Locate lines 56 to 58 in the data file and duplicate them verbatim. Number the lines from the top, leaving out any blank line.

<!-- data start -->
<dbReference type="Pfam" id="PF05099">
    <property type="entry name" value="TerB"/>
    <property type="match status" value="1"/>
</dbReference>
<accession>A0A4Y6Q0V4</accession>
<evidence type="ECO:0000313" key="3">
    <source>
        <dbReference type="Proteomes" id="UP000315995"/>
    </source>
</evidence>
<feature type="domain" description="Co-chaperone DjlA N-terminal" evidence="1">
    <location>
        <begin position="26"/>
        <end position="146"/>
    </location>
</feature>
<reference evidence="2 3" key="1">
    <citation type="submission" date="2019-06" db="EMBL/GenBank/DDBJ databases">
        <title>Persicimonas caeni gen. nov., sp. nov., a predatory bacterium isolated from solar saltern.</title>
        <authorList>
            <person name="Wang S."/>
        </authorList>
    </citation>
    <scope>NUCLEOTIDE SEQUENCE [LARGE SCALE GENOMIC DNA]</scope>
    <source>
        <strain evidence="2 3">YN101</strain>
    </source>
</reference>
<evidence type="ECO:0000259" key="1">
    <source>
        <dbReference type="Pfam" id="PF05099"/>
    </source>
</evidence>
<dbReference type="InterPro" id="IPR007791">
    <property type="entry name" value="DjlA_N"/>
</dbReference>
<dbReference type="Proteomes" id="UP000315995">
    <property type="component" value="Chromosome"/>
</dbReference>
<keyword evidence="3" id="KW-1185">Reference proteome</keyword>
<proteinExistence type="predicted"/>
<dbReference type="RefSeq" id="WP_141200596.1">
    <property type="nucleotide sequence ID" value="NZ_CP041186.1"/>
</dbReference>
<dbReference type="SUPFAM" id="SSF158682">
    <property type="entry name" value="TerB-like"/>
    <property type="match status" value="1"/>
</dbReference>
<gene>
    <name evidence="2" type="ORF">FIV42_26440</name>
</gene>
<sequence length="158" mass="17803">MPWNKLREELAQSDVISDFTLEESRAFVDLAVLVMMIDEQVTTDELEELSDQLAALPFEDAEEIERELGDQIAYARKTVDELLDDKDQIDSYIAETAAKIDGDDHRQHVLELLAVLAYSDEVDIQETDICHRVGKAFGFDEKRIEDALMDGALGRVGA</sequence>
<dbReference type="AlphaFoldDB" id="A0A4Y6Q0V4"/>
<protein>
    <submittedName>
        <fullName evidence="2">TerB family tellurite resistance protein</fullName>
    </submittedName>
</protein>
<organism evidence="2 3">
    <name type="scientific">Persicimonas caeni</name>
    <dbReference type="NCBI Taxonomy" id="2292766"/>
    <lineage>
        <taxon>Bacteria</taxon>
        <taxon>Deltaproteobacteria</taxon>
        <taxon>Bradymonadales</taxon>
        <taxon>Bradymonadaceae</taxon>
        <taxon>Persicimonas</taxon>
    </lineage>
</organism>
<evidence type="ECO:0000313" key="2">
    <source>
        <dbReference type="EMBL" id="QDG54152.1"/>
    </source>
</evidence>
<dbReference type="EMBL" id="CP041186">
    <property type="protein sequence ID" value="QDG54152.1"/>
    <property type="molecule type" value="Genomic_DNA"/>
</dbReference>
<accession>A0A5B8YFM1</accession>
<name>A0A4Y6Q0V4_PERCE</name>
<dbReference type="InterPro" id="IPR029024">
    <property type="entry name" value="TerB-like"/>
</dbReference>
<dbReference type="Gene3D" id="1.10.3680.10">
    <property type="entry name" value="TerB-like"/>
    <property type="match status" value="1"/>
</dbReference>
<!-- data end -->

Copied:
        <fullName evidence="2">TerB family tellurite resistance protein</fullName>
    </submittedName>
</protein>